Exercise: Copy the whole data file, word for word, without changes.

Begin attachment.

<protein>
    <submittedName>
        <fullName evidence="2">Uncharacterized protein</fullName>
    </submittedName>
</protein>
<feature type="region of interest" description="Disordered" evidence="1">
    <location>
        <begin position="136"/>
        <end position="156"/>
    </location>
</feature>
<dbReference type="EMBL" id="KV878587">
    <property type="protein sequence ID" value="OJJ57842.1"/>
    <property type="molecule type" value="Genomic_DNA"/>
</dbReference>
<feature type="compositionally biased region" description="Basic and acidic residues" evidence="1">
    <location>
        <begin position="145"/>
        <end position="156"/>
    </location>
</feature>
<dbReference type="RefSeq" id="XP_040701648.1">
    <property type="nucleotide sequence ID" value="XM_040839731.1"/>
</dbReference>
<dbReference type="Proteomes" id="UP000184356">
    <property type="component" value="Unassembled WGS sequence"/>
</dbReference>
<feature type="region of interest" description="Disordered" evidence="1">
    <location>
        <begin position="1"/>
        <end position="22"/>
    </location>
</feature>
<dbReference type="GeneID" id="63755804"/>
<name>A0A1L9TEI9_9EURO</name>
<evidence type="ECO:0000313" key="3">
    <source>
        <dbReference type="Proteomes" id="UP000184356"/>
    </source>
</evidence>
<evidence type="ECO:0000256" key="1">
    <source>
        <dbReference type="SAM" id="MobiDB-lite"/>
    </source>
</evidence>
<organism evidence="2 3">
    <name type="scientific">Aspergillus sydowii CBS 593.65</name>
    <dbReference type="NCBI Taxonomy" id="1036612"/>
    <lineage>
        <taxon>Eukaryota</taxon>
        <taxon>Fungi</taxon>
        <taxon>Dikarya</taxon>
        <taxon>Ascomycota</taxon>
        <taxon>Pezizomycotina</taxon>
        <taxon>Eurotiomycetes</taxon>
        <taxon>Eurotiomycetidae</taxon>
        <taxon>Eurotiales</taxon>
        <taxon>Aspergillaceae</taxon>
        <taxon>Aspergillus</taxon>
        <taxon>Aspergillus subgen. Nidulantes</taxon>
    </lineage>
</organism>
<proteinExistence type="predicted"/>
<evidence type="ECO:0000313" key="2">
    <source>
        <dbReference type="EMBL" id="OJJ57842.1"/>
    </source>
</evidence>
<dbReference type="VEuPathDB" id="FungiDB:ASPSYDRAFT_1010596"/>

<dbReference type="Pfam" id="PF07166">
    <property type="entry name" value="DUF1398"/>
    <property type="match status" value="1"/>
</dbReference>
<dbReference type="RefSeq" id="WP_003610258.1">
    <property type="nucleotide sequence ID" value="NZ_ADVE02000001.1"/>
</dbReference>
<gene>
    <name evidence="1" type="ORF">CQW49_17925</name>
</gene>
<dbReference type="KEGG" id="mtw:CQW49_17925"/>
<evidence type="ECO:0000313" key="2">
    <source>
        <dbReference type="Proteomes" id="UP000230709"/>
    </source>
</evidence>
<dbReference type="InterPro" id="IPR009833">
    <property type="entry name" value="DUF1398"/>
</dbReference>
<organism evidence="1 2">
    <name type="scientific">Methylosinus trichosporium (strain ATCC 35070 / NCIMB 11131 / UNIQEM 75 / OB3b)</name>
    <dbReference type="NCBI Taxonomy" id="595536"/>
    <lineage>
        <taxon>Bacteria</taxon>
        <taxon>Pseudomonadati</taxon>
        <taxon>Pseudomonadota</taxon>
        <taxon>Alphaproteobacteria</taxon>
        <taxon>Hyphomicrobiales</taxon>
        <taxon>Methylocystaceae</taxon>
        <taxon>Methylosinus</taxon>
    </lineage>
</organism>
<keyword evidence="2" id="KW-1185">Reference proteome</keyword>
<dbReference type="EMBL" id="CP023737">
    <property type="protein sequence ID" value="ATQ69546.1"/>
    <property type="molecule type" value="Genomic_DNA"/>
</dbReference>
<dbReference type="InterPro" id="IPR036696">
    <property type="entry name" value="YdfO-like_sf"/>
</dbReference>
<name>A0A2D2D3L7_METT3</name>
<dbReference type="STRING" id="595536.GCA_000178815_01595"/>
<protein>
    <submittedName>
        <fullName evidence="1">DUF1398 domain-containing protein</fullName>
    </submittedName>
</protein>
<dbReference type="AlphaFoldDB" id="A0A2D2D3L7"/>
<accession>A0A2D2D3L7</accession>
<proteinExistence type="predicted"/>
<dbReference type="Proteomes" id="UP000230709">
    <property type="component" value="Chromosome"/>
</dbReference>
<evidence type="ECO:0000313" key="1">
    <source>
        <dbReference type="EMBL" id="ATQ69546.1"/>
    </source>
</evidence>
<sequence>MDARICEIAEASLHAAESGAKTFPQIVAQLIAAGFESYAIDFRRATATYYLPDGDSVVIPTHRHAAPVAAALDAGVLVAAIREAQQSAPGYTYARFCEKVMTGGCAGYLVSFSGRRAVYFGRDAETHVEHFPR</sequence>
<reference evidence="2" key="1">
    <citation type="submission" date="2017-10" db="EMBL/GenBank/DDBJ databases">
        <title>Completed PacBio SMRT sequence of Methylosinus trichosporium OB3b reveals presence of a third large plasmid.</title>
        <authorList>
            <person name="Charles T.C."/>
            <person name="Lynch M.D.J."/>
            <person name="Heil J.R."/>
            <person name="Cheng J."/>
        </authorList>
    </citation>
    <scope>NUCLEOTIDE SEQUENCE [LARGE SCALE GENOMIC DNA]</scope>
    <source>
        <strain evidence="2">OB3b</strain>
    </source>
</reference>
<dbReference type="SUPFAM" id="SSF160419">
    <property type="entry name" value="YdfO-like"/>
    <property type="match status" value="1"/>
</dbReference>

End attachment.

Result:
<protein>
    <submittedName>
        <fullName evidence="2">Uncharacterized protein</fullName>
    </submittedName>
</protein>
<feature type="region of interest" description="Disordered" evidence="1">
    <location>
        <begin position="136"/>
        <end position="156"/>
    </location>
</feature>
<dbReference type="EMBL" id="KV878587">
    <property type="protein sequence ID" value="OJJ57842.1"/>
    <property type="molecule type" value="Genomic_DNA"/>
</dbReference>
<feature type="compositionally biased region" description="Basic and acidic residues" evidence="1">
    <location>
        <begin position="145"/>
        <end position="156"/>
    </location>
</feature>
<dbReference type="RefSeq" id="XP_040701648.1">
    <property type="nucleotide sequence ID" value="XM_040839731.1"/>
</dbReference>
<dbReference type="Proteomes" id="UP000184356">
    <property type="component" value="Unassembled WGS sequence"/>
</dbReference>
<feature type="region of interest" description="Disordered" evidence="1">
    <location>
        <begin position="1"/>
        <end position="22"/>
    </location>
</feature>
<dbReference type="GeneID" id="63755804"/>
<name>A0A1L9TEI9_9EURO</name>
<evidence type="ECO:0000313" key="3">
    <source>
        <dbReference type="Proteomes" id="UP000184356"/>
    </source>
</evidence>
<evidence type="ECO:0000256" key="1">
    <source>
        <dbReference type="SAM" id="MobiDB-lite"/>
    </source>
</evidence>
<organism evidence="2 3">
    <name type="scientific">Aspergillus sydowii CBS 593.65</name>
    <dbReference type="NCBI Taxonomy" id="1036612"/>
    <lineage>
        <taxon>Eukaryota</taxon>
        <taxon>Fungi</taxon>
        <taxon>Dikarya</taxon>
        <taxon>Ascomycota</taxon>
        <taxon>Pezizomycotina</taxon>
        <taxon>Eurotiomycetes</taxon>
        <taxon>Eurotiomycetidae</taxon>
        <taxon>Eurotiales</taxon>
        <taxon>Aspergillaceae</taxon>
        <taxon>Aspergillus</taxon>
        <taxon>Aspergillus subgen. Nidulantes</taxon>
    </lineage>
</organism>
<proteinExistence type="predicted"/>
<evidence type="ECO:0000313" key="2">
    <source>
        <dbReference type="EMBL" id="OJJ57842.1"/>
    </source>
</evidence>
<dbReference type="VEuPathDB" id="FungiDB:ASPSYDRAFT_1010596"/>

<dbReference type="Pfam" id="PF07166">
    <property type="entry name" value="DUF1398"/>
    <property type="match status" value="1"/>
</dbReference>
<dbReference type="RefSeq" id="WP_003610258.1">
    <property type="nucleotide sequence ID" value="NZ_ADVE02000001.1"/>
</dbReference>
<gene>
    <name evidence="1" type="ORF">CQW49_17925</name>
</gene>
<dbReference type="KEGG" id="mtw:CQW49_17925"/>
<evidence type="ECO:0000313" key="2">
    <source>
        <dbReference type="Proteomes" id="UP000230709"/>
    </source>
</evidence>
<dbReference type="InterPro" id="IPR009833">
    <property type="entry name" value="DUF1398"/>
</dbReference>
<organism evidence="1 2">
    <name type="scientific">Methylosinus trichosporium (strain ATCC 35070 / NCIMB 11131 / UNIQEM 75 / OB3b)</name>
    <dbReference type="NCBI Taxonomy" id="595536"/>
    <lineage>
        <taxon>Bacteria</taxon>
        <taxon>Pseudomonadati</taxon>
        <taxon>Pseudomonadota</taxon>
        <taxon>Alphaproteobacteria</taxon>
        <taxon>Hyphomicrobiales</taxon>
        <taxon>Methylocystaceae</taxon>
        <taxon>Methylosinus</taxon>
    </lineage>
</organism>
<keyword evidence="2" id="KW-1185">Reference proteome</keyword>
<dbReference type="EMBL" id="CP023737">
    <property type="protein sequence ID" value="ATQ69546.1"/>
    <property type="molecule type" value="Genomic_DNA"/>
</dbReference>
<dbReference type="InterPro" id="IPR036696">
    <property type="entry name" value="YdfO-like_sf"/>
</dbReference>
<name>A0A2D2D3L7_METT3</name>
<dbReference type="STRING" id="595536.GCA_000178815_01595"/>
<protein>
    <submittedName>
        <fullName evidence="1">DUF1398 domain-containing protein</fullName>
    </submittedName>
</protein>
<dbReference type="AlphaFoldDB" id="A0A2D2D3L7"/>
<accession>A0A2D2D3L7</accession>
<proteinExistence type="predicted"/>
<dbReference type="Proteomes" id="UP000230709">
    <property type="component" value="Chromosome"/>
</dbReference>
<evidence type="ECO:0000313" key="1">
    <source>
        <dbReference type="EMBL" id="ATQ69546.1"/>
    </source>
</evidence>
<sequence>MDARICEIAEASLHAAESGAKTFPQIVAQLIAAGFESYAIDFRRATATYYLPDGDSVVIPTHRHAAPVAAALDAGVLVAAIREAQQSAPGYTYARFCEKVMTGGCAGYLVSFSGRRAVYFGRDAETHVEHFPR</sequence>
<reference evidence="2" key="1">
    <citation type="submission" date="2017-10" db="EMBL/GenBank/DDBJ databases">
        <title>Completed PacBio SMRT sequence of Methylosinus trichosporium OB3b reveals presence of a third large plasmid.</title>
        <authorList>
            <person name="Charles T.C."/>
            <person name="Lynch M.D.J."/>
            <person name="Heil J.R."/>
            <person name="Cheng J."/>
        </authorList>
    </citation>
    <scope>NUCLEOTIDE SEQUENCE [LARGE SCALE GENOMIC DNA]</scope>
    <source>
        <strain evidence="2">OB3b</strain>
    </source>
</reference>
<dbReference type="SUPFAM" id="SSF160419">
    <property type="entry name" value="YdfO-like"/>
    <property type="match status" value="1"/>
</dbReference>